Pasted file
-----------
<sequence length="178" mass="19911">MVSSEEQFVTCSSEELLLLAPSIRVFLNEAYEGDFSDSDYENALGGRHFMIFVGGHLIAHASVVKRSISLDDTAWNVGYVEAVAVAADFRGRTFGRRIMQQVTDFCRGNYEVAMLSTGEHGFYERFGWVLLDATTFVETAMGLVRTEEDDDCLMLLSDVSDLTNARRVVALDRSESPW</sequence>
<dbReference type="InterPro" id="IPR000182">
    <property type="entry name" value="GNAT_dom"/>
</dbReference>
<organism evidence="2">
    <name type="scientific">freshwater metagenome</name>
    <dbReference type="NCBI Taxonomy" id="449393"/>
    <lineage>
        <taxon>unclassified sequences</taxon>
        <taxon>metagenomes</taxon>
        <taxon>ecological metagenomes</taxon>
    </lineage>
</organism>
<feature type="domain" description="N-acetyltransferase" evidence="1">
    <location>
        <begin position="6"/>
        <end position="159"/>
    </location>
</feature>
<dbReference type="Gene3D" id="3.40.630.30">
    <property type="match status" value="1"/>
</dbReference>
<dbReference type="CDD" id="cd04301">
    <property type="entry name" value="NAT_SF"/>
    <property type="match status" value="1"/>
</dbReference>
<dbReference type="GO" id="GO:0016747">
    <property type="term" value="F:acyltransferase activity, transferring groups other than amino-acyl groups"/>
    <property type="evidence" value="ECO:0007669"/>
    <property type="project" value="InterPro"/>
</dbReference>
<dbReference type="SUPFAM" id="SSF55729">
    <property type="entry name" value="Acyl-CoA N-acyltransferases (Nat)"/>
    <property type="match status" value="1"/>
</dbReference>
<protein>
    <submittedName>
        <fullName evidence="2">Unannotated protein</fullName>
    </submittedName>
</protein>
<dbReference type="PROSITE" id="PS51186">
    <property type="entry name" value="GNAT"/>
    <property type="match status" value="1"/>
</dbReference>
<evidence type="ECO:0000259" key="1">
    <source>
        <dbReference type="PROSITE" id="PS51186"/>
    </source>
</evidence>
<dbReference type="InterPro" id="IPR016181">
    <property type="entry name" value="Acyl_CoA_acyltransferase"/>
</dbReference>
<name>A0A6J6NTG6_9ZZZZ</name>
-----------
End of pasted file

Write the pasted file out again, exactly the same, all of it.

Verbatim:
<sequence length="178" mass="19911">MVSSEEQFVTCSSEELLLLAPSIRVFLNEAYEGDFSDSDYENALGGRHFMIFVGGHLIAHASVVKRSISLDDTAWNVGYVEAVAVAADFRGRTFGRRIMQQVTDFCRGNYEVAMLSTGEHGFYERFGWVLLDATTFVETAMGLVRTEEDDDCLMLLSDVSDLTNARRVVALDRSESPW</sequence>
<dbReference type="InterPro" id="IPR000182">
    <property type="entry name" value="GNAT_dom"/>
</dbReference>
<organism evidence="2">
    <name type="scientific">freshwater metagenome</name>
    <dbReference type="NCBI Taxonomy" id="449393"/>
    <lineage>
        <taxon>unclassified sequences</taxon>
        <taxon>metagenomes</taxon>
        <taxon>ecological metagenomes</taxon>
    </lineage>
</organism>
<feature type="domain" description="N-acetyltransferase" evidence="1">
    <location>
        <begin position="6"/>
        <end position="159"/>
    </location>
</feature>
<dbReference type="Gene3D" id="3.40.630.30">
    <property type="match status" value="1"/>
</dbReference>
<dbReference type="CDD" id="cd04301">
    <property type="entry name" value="NAT_SF"/>
    <property type="match status" value="1"/>
</dbReference>
<dbReference type="GO" id="GO:0016747">
    <property type="term" value="F:acyltransferase activity, transferring groups other than amino-acyl groups"/>
    <property type="evidence" value="ECO:0007669"/>
    <property type="project" value="InterPro"/>
</dbReference>
<dbReference type="SUPFAM" id="SSF55729">
    <property type="entry name" value="Acyl-CoA N-acyltransferases (Nat)"/>
    <property type="match status" value="1"/>
</dbReference>
<protein>
    <submittedName>
        <fullName evidence="2">Unannotated protein</fullName>
    </submittedName>
</protein>
<dbReference type="PROSITE" id="PS51186">
    <property type="entry name" value="GNAT"/>
    <property type="match status" value="1"/>
</dbReference>
<evidence type="ECO:0000259" key="1">
    <source>
        <dbReference type="PROSITE" id="PS51186"/>
    </source>
</evidence>
<dbReference type="InterPro" id="IPR016181">
    <property type="entry name" value="Acyl_CoA_acyltransferase"/>
</dbReference>
<name>A0A6J6NTG6_9ZZZZ</name>